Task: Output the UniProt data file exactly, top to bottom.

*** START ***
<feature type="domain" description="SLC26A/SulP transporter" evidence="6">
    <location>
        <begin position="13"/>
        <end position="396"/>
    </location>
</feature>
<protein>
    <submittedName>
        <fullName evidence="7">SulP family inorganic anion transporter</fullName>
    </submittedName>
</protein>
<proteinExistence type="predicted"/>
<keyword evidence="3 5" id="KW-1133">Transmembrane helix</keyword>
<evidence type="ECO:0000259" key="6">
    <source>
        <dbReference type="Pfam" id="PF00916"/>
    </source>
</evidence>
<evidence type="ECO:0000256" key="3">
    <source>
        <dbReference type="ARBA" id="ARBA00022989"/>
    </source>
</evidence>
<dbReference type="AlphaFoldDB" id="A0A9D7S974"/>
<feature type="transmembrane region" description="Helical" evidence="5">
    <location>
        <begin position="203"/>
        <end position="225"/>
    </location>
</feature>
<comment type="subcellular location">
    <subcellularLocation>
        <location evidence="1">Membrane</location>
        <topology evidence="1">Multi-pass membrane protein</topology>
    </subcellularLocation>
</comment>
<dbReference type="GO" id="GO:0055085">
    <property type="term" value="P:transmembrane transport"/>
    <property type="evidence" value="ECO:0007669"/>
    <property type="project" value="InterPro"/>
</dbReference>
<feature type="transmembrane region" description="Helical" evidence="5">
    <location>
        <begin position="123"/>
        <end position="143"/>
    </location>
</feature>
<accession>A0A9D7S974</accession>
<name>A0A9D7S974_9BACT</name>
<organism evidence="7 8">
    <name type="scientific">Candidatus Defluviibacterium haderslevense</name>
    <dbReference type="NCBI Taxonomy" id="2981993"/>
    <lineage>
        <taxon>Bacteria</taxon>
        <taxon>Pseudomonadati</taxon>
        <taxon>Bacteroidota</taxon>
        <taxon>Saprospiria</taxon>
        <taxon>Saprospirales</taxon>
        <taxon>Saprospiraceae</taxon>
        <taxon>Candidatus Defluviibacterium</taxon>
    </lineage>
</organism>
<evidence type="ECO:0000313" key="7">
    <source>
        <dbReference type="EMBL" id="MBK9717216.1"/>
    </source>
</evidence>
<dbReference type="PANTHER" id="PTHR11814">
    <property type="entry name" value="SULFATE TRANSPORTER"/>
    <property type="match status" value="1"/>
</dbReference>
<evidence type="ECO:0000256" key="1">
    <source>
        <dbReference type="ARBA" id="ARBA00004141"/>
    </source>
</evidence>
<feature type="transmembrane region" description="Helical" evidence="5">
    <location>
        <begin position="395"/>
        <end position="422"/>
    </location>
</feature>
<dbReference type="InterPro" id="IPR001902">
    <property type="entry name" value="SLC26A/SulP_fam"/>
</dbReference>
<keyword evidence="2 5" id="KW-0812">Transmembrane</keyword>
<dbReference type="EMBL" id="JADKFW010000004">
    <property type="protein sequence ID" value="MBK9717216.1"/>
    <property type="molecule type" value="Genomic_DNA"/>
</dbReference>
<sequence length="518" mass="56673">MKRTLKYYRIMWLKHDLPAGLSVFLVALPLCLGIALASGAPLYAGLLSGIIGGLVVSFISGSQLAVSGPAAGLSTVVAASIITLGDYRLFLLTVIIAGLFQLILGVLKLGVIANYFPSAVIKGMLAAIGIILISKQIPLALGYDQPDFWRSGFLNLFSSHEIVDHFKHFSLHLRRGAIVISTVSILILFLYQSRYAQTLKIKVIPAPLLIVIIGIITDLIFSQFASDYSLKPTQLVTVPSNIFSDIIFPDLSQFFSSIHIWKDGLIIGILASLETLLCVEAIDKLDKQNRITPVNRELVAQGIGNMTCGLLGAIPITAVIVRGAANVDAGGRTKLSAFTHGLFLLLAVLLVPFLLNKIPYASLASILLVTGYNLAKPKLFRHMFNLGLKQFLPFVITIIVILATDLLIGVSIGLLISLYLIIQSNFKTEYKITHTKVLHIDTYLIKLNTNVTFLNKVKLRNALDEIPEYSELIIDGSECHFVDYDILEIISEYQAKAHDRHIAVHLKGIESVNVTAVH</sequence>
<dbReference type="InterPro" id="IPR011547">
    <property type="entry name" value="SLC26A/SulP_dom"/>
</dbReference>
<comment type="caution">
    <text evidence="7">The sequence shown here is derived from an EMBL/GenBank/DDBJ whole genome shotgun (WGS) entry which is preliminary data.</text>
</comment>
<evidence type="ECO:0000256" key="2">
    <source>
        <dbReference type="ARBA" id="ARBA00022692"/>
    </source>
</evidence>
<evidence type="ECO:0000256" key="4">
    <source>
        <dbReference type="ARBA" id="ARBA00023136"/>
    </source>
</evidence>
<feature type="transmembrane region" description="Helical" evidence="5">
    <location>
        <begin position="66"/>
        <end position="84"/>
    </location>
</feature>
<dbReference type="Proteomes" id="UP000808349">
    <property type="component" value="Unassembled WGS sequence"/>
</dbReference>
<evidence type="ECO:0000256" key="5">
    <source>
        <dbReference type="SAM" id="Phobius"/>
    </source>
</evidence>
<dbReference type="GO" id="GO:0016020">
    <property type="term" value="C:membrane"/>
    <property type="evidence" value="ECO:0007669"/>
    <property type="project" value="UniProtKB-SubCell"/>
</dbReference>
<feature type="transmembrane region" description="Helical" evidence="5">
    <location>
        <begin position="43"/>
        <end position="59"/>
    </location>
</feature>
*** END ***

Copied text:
<feature type="domain" description="SLC26A/SulP transporter" evidence="6">
    <location>
        <begin position="13"/>
        <end position="396"/>
    </location>
</feature>
<protein>
    <submittedName>
        <fullName evidence="7">SulP family inorganic anion transporter</fullName>
    </submittedName>
</protein>
<proteinExistence type="predicted"/>
<keyword evidence="3 5" id="KW-1133">Transmembrane helix</keyword>
<evidence type="ECO:0000259" key="6">
    <source>
        <dbReference type="Pfam" id="PF00916"/>
    </source>
</evidence>
<evidence type="ECO:0000256" key="3">
    <source>
        <dbReference type="ARBA" id="ARBA00022989"/>
    </source>
</evidence>
<dbReference type="AlphaFoldDB" id="A0A9D7S974"/>
<feature type="transmembrane region" description="Helical" evidence="5">
    <location>
        <begin position="203"/>
        <end position="225"/>
    </location>
</feature>
<comment type="subcellular location">
    <subcellularLocation>
        <location evidence="1">Membrane</location>
        <topology evidence="1">Multi-pass membrane protein</topology>
    </subcellularLocation>
</comment>
<dbReference type="GO" id="GO:0055085">
    <property type="term" value="P:transmembrane transport"/>
    <property type="evidence" value="ECO:0007669"/>
    <property type="project" value="InterPro"/>
</dbReference>
<feature type="transmembrane region" description="Helical" evidence="5">
    <location>
        <begin position="123"/>
        <end position="143"/>
    </location>
</feature>
<accession>A0A9D7S974</accession>
<name>A0A9D7S974_9BACT</name>
<organism evidence="7 8">
    <name type="scientific">Candidatus Defluviibacterium haderslevense</name>
    <dbReference type="NCBI Taxonomy" id="2981993"/>
    <lineage>
        <taxon>Bacteria</taxon>
        <taxon>Pseudomonadati</taxon>
        <taxon>Bacteroidota</taxon>
        <taxon>Saprospiria</taxon>
        <taxon>Saprospirales</taxon>
        <taxon>Saprospiraceae</taxon>
        <taxon>Candidatus Defluviibacterium</taxon>
    </lineage>
</organism>
<evidence type="ECO:0000313" key="7">
    <source>
        <dbReference type="EMBL" id="MBK9717216.1"/>
    </source>
</evidence>
<dbReference type="PANTHER" id="PTHR11814">
    <property type="entry name" value="SULFATE TRANSPORTER"/>
    <property type="match status" value="1"/>
</dbReference>
<evidence type="ECO:0000256" key="1">
    <source>
        <dbReference type="ARBA" id="ARBA00004141"/>
    </source>
</evidence>
<feature type="transmembrane region" description="Helical" evidence="5">
    <location>
        <begin position="395"/>
        <end position="422"/>
    </location>
</feature>
<dbReference type="InterPro" id="IPR001902">
    <property type="entry name" value="SLC26A/SulP_fam"/>
</dbReference>
<keyword evidence="2 5" id="KW-0812">Transmembrane</keyword>
<dbReference type="EMBL" id="JADKFW010000004">
    <property type="protein sequence ID" value="MBK9717216.1"/>
    <property type="molecule type" value="Genomic_DNA"/>
</dbReference>
<sequence length="518" mass="56673">MKRTLKYYRIMWLKHDLPAGLSVFLVALPLCLGIALASGAPLYAGLLSGIIGGLVVSFISGSQLAVSGPAAGLSTVVAASIITLGDYRLFLLTVIIAGLFQLILGVLKLGVIANYFPSAVIKGMLAAIGIILISKQIPLALGYDQPDFWRSGFLNLFSSHEIVDHFKHFSLHLRRGAIVISTVSILILFLYQSRYAQTLKIKVIPAPLLIVIIGIITDLIFSQFASDYSLKPTQLVTVPSNIFSDIIFPDLSQFFSSIHIWKDGLIIGILASLETLLCVEAIDKLDKQNRITPVNRELVAQGIGNMTCGLLGAIPITAVIVRGAANVDAGGRTKLSAFTHGLFLLLAVLLVPFLLNKIPYASLASILLVTGYNLAKPKLFRHMFNLGLKQFLPFVITIIVILATDLLIGVSIGLLISLYLIIQSNFKTEYKITHTKVLHIDTYLIKLNTNVTFLNKVKLRNALDEIPEYSELIIDGSECHFVDYDILEIISEYQAKAHDRHIAVHLKGIESVNVTAVH</sequence>
<dbReference type="InterPro" id="IPR011547">
    <property type="entry name" value="SLC26A/SulP_dom"/>
</dbReference>
<comment type="caution">
    <text evidence="7">The sequence shown here is derived from an EMBL/GenBank/DDBJ whole genome shotgun (WGS) entry which is preliminary data.</text>
</comment>
<evidence type="ECO:0000256" key="2">
    <source>
        <dbReference type="ARBA" id="ARBA00022692"/>
    </source>
</evidence>
<evidence type="ECO:0000256" key="4">
    <source>
        <dbReference type="ARBA" id="ARBA00023136"/>
    </source>
</evidence>
<feature type="transmembrane region" description="Helical" evidence="5">
    <location>
        <begin position="66"/>
        <end position="84"/>
    </location>
</feature>
<dbReference type="Proteomes" id="UP000808349">
    <property type="component" value="Unassembled WGS sequence"/>
</dbReference>
<evidence type="ECO:0000256" key="5">
    <source>
        <dbReference type="SAM" id="Phobius"/>
    </source>
</evidence>
<dbReference type="GO" id="GO:0016020">
    <property type="term" value="C:membrane"/>
    <property type="evidence" value="ECO:0007669"/>
    <property type="project" value="UniProtKB-SubCell"/>
</dbReference>
<feature type="transmembrane region" description="Helical" evidence="5">
    <location>
        <begin position="43"/>
        <end position="59"/>
    </location>
</feature>